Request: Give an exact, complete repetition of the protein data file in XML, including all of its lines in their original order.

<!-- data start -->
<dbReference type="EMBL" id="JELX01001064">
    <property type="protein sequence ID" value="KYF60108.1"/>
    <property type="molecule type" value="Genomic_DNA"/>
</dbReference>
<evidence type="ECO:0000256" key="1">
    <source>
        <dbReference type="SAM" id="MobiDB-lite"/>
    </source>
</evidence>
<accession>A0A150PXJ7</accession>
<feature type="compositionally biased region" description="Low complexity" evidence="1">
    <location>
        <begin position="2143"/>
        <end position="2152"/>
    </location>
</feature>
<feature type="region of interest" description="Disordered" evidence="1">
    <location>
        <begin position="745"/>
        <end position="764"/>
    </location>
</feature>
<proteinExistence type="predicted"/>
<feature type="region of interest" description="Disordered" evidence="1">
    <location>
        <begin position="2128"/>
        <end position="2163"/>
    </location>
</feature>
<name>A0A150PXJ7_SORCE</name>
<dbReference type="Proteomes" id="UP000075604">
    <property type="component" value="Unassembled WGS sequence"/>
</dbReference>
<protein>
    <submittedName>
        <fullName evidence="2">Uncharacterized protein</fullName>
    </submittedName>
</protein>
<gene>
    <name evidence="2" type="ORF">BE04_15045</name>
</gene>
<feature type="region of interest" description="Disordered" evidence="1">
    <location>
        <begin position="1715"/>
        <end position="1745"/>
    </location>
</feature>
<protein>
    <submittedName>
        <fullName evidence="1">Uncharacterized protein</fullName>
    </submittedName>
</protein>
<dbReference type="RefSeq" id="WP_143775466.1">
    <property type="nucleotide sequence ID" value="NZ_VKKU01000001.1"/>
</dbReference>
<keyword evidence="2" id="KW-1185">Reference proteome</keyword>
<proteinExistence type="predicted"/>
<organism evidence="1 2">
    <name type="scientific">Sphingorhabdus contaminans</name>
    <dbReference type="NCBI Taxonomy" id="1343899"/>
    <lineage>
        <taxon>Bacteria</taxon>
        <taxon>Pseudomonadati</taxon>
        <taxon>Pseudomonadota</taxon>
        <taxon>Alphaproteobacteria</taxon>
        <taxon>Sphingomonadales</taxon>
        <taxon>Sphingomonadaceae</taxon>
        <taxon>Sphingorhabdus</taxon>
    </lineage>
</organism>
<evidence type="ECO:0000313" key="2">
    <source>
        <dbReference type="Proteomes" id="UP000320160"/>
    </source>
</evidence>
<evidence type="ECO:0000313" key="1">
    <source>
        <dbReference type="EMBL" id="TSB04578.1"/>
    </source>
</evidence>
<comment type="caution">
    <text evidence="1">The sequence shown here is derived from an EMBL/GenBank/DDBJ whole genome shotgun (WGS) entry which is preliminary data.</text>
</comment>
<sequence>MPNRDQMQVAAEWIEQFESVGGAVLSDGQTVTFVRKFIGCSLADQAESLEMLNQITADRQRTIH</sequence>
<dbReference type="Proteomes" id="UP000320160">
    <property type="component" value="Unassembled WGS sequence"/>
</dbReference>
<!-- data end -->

<dbReference type="EMBL" id="JELX01001064">
    <property type="protein sequence ID" value="KYF60108.1"/>
    <property type="molecule type" value="Genomic_DNA"/>
</dbReference>
<evidence type="ECO:0000256" key="1">
    <source>
        <dbReference type="SAM" id="MobiDB-lite"/>
    </source>
</evidence>
<accession>A0A150PXJ7</accession>
<feature type="compositionally biased region" description="Low complexity" evidence="1">
    <location>
        <begin position="2143"/>
        <end position="2152"/>
    </location>
</feature>
<feature type="region of interest" description="Disordered" evidence="1">
    <location>
        <begin position="745"/>
        <end position="764"/>
    </location>
</feature>
<proteinExistence type="predicted"/>
<feature type="region of interest" description="Disordered" evidence="1">
    <location>
        <begin position="2128"/>
        <end position="2163"/>
    </location>
</feature>
<name>A0A150PXJ7_SORCE</name>
<dbReference type="Proteomes" id="UP000075604">
    <property type="component" value="Unassembled WGS sequence"/>
</dbReference>
<protein>
    <submittedName>
        <fullName evidence="2">Uncharacterized protein</fullName>
    </submittedName>
</protein>
<gene>
    <name evidence="2" type="ORF">BE04_15045</name>
</gene>
<feature type="region of interest" description="Disordered" evidence="1">
    <location>
        <begin position="1715"/>
        <end position="1745"/>
    </location>
</feature>
<protein>
    <submittedName>
        <fullName evidence="1">Uncharacterized protein</fullName>
    </submittedName>
</protein>
<dbReference type="RefSeq" id="WP_143775466.1">
    <property type="nucleotide sequence ID" value="NZ_VKKU01000001.1"/>
</dbReference>
<keyword evidence="2" id="KW-1185">Reference proteome</keyword>
<proteinExistence type="predicted"/>
<organism evidence="1 2">
    <name type="scientific">Sphingorhabdus contaminans</name>
    <dbReference type="NCBI Taxonomy" id="1343899"/>
    <lineage>
        <taxon>Bacteria</taxon>
        <taxon>Pseudomonadati</taxon>
        <taxon>Pseudomonadota</taxon>
        <taxon>Alphaproteobacteria</taxon>
        <taxon>Sphingomonadales</taxon>
        <taxon>Sphingomonadaceae</taxon>
        <taxon>Sphingorhabdus</taxon>
    </lineage>
</organism>
<evidence type="ECO:0000313" key="2">
    <source>
        <dbReference type="Proteomes" id="UP000320160"/>
    </source>
</evidence>
<evidence type="ECO:0000313" key="1">
    <source>
        <dbReference type="EMBL" id="TSB04578.1"/>
    </source>
</evidence>
<comment type="caution">
    <text evidence="1">The sequence shown here is derived from an EMBL/GenBank/DDBJ whole genome shotgun (WGS) entry which is preliminary data.</text>
</comment>
<sequence>MPNRDQMQVAAEWIEQFESVGGAVLSDGQTVTFVRKFIGCSLADQAESLEMLNQITADRQRTIH</sequence>
<dbReference type="Proteomes" id="UP000320160">
    <property type="component" value="Unassembled WGS sequence"/>
</dbReference>